Steven MacDonald, 16, has his sights set on the NBA.
Steven MacDonald, 16, has his sights set on the NBA.

2.05m teen is keen to meet the big guys in basketball

STEVEN MacDonald's favourite basketballer Kobe Bryant is 7cm shorter than him, 19 years older and made his debut in the NBA before MacDonald was even born, but is in the exact company the young Boyne Island basketballer would like to keep.

MacDonald has only played the sport for three years but he fell in love with it after he was persuaded to try out.

"A local chiropractor, John Owens, who was our family chiropractor, was keen to get us started when I was 13," the 2.05m tall (six foot nine inches) 16-year old said.

Given his size, it's not hard to see why MacDonald's presence on court would be sought. His brother is nearly the same height at the age of 14.

His love of the game quickly brought results for MacDonald and a reinforced hoop above the driveway of his family's house helped develop his skills.

It was not long before teams began showing interest in MacDonald and offers led to a move to Brisbane Grammar School.

The workload change initially stunned MacDonald, but once he settled in, his basketball and academic results soared to match his towering height.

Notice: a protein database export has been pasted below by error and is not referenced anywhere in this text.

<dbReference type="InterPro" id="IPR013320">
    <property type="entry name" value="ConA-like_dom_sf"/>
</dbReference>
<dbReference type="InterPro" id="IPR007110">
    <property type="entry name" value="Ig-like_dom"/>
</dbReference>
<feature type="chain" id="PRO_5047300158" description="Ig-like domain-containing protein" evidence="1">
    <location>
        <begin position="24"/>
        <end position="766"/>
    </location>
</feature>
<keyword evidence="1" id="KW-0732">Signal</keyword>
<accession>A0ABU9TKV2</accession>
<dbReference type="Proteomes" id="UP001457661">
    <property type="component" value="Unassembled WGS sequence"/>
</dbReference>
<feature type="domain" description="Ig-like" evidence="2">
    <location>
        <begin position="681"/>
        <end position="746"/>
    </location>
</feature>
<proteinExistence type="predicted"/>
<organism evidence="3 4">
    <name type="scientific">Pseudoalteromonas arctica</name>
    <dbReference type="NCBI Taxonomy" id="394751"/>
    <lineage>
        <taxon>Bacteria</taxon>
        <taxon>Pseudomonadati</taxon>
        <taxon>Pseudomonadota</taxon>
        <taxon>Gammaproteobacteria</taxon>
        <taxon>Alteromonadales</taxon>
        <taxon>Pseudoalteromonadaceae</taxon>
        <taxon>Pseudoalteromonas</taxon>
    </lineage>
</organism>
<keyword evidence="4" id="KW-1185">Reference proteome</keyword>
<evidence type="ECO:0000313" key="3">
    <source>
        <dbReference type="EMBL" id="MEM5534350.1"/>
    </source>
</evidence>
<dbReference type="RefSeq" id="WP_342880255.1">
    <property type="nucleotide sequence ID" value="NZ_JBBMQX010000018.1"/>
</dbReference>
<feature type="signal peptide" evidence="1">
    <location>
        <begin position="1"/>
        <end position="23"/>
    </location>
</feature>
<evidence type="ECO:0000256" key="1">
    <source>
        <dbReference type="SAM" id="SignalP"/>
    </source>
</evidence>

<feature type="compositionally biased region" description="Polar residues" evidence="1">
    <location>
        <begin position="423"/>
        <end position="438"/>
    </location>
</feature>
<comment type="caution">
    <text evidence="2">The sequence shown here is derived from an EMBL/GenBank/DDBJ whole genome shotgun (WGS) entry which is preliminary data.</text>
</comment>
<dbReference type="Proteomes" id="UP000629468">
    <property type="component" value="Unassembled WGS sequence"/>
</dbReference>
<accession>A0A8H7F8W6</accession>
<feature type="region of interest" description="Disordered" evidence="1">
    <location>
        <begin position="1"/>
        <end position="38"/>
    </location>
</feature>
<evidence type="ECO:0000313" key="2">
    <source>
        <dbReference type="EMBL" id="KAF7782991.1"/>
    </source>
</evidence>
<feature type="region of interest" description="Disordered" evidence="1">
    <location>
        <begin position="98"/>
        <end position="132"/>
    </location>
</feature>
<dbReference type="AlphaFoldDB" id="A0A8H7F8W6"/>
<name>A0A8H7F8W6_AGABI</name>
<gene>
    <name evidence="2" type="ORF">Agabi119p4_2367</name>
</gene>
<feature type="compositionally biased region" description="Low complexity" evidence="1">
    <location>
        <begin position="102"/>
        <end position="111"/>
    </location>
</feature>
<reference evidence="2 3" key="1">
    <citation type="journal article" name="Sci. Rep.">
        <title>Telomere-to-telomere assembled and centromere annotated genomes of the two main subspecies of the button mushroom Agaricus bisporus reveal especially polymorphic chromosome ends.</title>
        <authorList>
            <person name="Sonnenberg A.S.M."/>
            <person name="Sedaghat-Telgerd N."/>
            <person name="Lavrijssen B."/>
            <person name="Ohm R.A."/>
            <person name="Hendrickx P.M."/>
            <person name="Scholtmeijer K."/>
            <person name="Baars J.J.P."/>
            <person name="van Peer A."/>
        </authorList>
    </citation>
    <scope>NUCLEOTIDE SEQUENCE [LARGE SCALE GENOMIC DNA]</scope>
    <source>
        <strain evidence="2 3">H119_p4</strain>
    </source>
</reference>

"They are big for basketball and have good academics as well," he said.

"It was hard to start off with going from two hours here a week to doing two hours a day down there."

His efforts are obviously paying off though, with MacDonald added to the National Performance Squad and the under-18 state lists.

One of the things that excites him about his state and national prospects is the possibility he'll meet someone taller than he is.

"I have yet to see someone my age taller than me," he said.

"There is a guy in Victoria that is 6'11", so I am hoping to get to nationals and play against him in Canberra."

With idols like Australians Andrew Bogut and Patrick Mills who play in the NBA, he also aspires to play in the esteemed big league but he is not sure just what path to take at this stage to realise his dream.

However, the National Performance Program is designed to deliver talented juniors straight into a Boomers team of the future.

"It is where I am looking to go, make Australia and travel overseas," MacDonald said.

"I want to do something basketball. Whether it is college or not who knows."

Visiting family in Gladstone during the school holidays, MacDonald is clearly looking forward to making the next two years big ones as he trains hard to improve his basketball as well as achieve well academically.

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